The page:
Pete Davidson’s emotional response to the end of his engagement to Ariana Grande made headlines this weekend. But all the media wants to talk about Monday morning is the Saturday Night Live cast member’s joke about Texas Republican congressional candidate Dan Crenshaw’s war injury. Fox & Friends alone dedicated no less than five segments to what was essentially a throwaway line.
During a “Weekend Update” segment in which he shared his thoughts on various midterm election candidates, Davidson said of Crenshaw, who wears an eye patch due to an injury he sustained as a Navy SEAL in Afghanistan, “You may be surprised to hear he’s a congressional candidate from Texas and not a hitman in a porno movie.” Laughing, he added, “I’m sorry, I know he lost his eye in war or whatever.”
“Good rule in life: I try hard not to offend; I try harder not to be offended,” Crenshaw tweeted Sunday. “That being said, I hope @nbcsnl recognizes that vets don’t deserve to see their wounds used as punchlines for bad jokes.”
Crenshaw, who leads his Democratic opponent in Texas’ 2nd district by a wide margin, followed up that tweet with multiple cable news appearances Monday morning on both Fox & Friends and CNN’s New Day. While he said he was not demanding an apology from SNL, Crenshaw did call on the show to donate $1 million to organizations that help veterans.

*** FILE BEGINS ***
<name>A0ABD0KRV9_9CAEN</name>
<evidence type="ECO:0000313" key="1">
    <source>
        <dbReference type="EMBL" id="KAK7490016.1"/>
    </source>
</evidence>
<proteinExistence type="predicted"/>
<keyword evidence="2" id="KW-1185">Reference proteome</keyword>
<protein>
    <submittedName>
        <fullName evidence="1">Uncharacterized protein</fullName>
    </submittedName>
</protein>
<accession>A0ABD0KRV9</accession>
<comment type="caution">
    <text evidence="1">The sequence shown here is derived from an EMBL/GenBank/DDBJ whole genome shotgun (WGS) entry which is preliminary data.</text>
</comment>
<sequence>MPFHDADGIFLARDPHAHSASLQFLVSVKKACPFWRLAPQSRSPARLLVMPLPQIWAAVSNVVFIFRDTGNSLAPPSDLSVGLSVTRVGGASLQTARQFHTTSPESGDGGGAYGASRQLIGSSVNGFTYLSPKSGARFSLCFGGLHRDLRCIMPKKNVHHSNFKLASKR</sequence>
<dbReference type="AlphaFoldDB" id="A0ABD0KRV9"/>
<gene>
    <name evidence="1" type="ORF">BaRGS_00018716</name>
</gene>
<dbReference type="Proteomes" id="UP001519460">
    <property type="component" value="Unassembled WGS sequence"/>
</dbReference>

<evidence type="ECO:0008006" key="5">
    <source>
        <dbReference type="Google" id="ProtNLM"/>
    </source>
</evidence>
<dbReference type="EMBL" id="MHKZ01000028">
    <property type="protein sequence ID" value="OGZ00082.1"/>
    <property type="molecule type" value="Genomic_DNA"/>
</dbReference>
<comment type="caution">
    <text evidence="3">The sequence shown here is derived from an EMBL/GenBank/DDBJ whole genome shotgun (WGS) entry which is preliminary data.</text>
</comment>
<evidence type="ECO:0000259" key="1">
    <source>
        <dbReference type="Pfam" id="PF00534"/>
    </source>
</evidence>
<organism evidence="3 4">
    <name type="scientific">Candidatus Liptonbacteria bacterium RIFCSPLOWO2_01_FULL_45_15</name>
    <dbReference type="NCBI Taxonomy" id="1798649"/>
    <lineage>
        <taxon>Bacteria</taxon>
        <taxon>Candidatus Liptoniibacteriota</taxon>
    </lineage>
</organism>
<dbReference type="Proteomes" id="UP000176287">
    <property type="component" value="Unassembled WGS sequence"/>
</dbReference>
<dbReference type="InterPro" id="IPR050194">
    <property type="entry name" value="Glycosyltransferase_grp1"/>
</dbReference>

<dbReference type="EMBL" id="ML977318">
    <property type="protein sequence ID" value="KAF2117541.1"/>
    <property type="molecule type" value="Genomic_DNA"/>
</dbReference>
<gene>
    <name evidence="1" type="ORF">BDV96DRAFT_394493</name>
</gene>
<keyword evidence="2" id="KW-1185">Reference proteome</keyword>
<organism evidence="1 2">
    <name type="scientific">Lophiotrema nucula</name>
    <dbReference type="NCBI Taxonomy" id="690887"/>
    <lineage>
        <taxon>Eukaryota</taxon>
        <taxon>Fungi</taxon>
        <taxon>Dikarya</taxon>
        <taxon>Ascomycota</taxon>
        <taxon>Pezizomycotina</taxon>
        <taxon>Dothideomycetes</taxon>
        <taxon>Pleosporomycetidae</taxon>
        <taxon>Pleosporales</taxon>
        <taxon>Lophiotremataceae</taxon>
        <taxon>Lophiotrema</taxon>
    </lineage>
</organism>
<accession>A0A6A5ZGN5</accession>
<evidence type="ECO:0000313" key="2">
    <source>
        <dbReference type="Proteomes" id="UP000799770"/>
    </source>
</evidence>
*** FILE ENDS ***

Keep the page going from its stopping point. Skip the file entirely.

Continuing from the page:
“What passes for humor these days is not what used to pass for humor and that’s the big tragedy in all of this,” Crenshaw added. “Why can’t we just be funny again? Why can’t we give the American people a break and separate humor from politics?”
One comedian who seems to agree is Davidson’s SNL castmate Kenan Thompson, who reacted to the joke during an appearance on the Today show. Asked if the joke “crossed the line,” Thompson, who is the longest-running SNL cast member of all time, replied, “It seems it.” Noting that his own father is a Vietnam veteran, Thompson added, “I personally would never necessarily go there, but it’s tough when you’re fishing for jokes.”
While he “respects” any stand-up comedian’s freedom to experiment, Thompson said, “when you miss the mark, you’re offending people so you really have to be a little more aware, in my opinion.” And Davidson “definitely missed the mark,” he added.
And yet no one—not Crenshaw, nor Thompson—seemed quite as offended by the joke as former White House Press Secretary Sean Spicer, who has plenty of reason to dislike Saturday Night Live.
“This is what Lorne Michaels thinks is funny,” Spicer said on Fox Business. “It’s disgusting, it’s over the top, that’s not even close to being funny or humorous at all.” From there, in an apparent allusion to Megyn Kelly, Spicer said that after everyone at “holier-than-thou” NBC has been fired “in the name of transparency and doing the right thing, Lorne Michaels needs to be fired.”
Forty-four seasons into the show’s run, it would take a lot more than one bad joke to get the TV legend removed from his hallowed post.